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Training: Let's unlock your capabilities! 

My philosophy of training centers around confidence, trust and safety. Ground work is just as important as riding. I use the German National Equestrian Federation principles of riding as a guide for my training for both horse and rider:

- rhythm

- looseness (relaxed and soft)

- contact and acceptance of the bit (I don't use draw reins, tie-downs or any other        device to force the horse into a position. Most times I don't even use a cavesson.)

- impulsion (push from behind, torque)

- straightness (this is achieved with lateral work exercises)

- collection - balance, "Collection is achieved only after the horse has mastered and        understood the aforementioned concepts." - German National Equestrian       Federation

I enjoy the process of training and make the experience pleasant for the horse. When teaching/training there is a line between 'good' stress and 'bad' stress. People and horses learn only in the 'good' stress zone. 

 

 

 

 

 

 

 

 

 

 

 

 

 

 

 

 

 

 

 

 

 

 

 

 

 

 

 

 

 

 

 

 

 

 

 

There are countless reasons why you reach out to a horse trainer for help with your horse. Call me to set-up a meeting to discuss your and your horse's needs. Together, we set-up goals for you and your horse. I recommend an assessment by a veterinarian or chiropractor to rule out any physical issues that could interfere with the training process. It's important for rider and horse to be physically able to achieve the goals we set. When all physical issues are nullified, we "play" with various exercises and the relationship between rider and horse grows.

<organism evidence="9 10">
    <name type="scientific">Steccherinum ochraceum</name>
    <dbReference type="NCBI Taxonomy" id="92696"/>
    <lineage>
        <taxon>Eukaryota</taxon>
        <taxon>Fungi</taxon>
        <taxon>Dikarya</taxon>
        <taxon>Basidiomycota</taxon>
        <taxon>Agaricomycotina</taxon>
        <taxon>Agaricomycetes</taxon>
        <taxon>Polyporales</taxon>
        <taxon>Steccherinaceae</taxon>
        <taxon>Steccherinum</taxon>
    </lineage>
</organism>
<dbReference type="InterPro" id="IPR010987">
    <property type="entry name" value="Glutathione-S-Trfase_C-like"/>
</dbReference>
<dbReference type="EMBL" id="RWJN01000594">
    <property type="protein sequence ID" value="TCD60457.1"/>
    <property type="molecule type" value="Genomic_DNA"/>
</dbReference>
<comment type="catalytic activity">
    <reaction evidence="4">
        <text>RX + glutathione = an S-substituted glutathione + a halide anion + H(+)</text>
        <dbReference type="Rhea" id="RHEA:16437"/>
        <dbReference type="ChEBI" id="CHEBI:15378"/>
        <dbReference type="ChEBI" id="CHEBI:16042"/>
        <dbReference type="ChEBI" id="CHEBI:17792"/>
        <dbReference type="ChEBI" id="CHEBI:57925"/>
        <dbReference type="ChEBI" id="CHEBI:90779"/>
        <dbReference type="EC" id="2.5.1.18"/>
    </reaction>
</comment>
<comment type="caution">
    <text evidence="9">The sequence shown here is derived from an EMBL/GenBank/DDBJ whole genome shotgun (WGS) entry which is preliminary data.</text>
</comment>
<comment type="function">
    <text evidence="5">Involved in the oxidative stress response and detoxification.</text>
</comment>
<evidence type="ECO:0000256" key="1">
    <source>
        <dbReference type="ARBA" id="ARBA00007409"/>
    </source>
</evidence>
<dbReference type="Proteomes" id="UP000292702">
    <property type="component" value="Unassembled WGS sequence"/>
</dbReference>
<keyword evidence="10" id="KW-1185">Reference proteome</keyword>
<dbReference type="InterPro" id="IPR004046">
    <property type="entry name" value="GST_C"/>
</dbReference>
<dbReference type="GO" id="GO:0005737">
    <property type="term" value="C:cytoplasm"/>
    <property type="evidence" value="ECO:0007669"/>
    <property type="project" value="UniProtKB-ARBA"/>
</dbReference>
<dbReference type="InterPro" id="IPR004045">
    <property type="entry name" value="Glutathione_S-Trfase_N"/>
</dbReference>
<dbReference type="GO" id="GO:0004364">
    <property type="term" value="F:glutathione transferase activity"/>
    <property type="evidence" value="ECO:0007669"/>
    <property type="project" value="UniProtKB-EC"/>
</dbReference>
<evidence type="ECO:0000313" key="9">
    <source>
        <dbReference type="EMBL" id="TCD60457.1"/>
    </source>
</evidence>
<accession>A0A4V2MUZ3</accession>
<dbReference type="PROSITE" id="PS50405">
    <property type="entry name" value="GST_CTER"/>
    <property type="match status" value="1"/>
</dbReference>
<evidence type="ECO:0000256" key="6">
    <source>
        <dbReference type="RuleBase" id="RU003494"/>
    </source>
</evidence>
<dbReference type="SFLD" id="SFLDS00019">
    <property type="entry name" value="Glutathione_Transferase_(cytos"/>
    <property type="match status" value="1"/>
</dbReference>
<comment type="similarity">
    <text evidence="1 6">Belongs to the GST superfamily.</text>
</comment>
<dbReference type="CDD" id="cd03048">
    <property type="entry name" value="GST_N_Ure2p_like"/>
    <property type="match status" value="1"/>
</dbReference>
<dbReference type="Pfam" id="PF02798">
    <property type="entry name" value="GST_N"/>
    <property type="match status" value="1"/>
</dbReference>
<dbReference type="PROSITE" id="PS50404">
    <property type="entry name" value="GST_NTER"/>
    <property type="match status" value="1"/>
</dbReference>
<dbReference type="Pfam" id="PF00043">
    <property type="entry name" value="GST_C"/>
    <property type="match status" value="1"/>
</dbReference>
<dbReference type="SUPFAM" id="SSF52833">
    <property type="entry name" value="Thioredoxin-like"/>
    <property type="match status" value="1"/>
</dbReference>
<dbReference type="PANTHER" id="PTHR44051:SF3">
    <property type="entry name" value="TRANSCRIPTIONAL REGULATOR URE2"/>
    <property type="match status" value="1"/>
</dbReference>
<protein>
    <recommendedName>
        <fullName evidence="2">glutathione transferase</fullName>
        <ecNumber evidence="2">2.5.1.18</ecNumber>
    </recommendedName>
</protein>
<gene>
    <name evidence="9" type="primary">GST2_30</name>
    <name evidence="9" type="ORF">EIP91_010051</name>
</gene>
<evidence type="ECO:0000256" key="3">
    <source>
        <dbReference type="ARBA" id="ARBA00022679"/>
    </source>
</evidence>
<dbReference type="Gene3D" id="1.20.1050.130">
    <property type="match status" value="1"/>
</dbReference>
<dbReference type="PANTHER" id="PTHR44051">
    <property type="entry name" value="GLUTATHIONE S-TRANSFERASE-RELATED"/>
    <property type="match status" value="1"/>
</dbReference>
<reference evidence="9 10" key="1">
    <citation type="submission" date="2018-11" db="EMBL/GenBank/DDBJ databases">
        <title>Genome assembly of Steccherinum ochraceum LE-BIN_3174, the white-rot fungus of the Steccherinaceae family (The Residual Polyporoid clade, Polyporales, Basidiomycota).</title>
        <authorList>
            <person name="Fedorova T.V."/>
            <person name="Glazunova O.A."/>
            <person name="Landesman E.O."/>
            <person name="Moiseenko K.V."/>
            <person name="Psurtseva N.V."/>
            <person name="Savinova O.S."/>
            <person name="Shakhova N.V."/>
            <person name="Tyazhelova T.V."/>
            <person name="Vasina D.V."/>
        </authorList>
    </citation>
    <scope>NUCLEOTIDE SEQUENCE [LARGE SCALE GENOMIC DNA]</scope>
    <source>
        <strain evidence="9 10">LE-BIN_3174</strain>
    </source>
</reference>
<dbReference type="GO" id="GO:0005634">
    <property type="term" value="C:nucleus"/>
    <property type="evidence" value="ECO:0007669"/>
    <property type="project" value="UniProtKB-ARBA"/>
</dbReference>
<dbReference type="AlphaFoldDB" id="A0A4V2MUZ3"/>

Above to the left, I'm working on leading with a horse that likes to cut in front of the leader. She learns that there is my lane and her lane. I never hit the horse with the implement; it is a tool that acts like a wall.

In the picture on the right, I'm discussing the "why", or theory, behind what I'm asking my students to do. This gives context to make the idea easier to understand. 

More riding instruction 001.jpg
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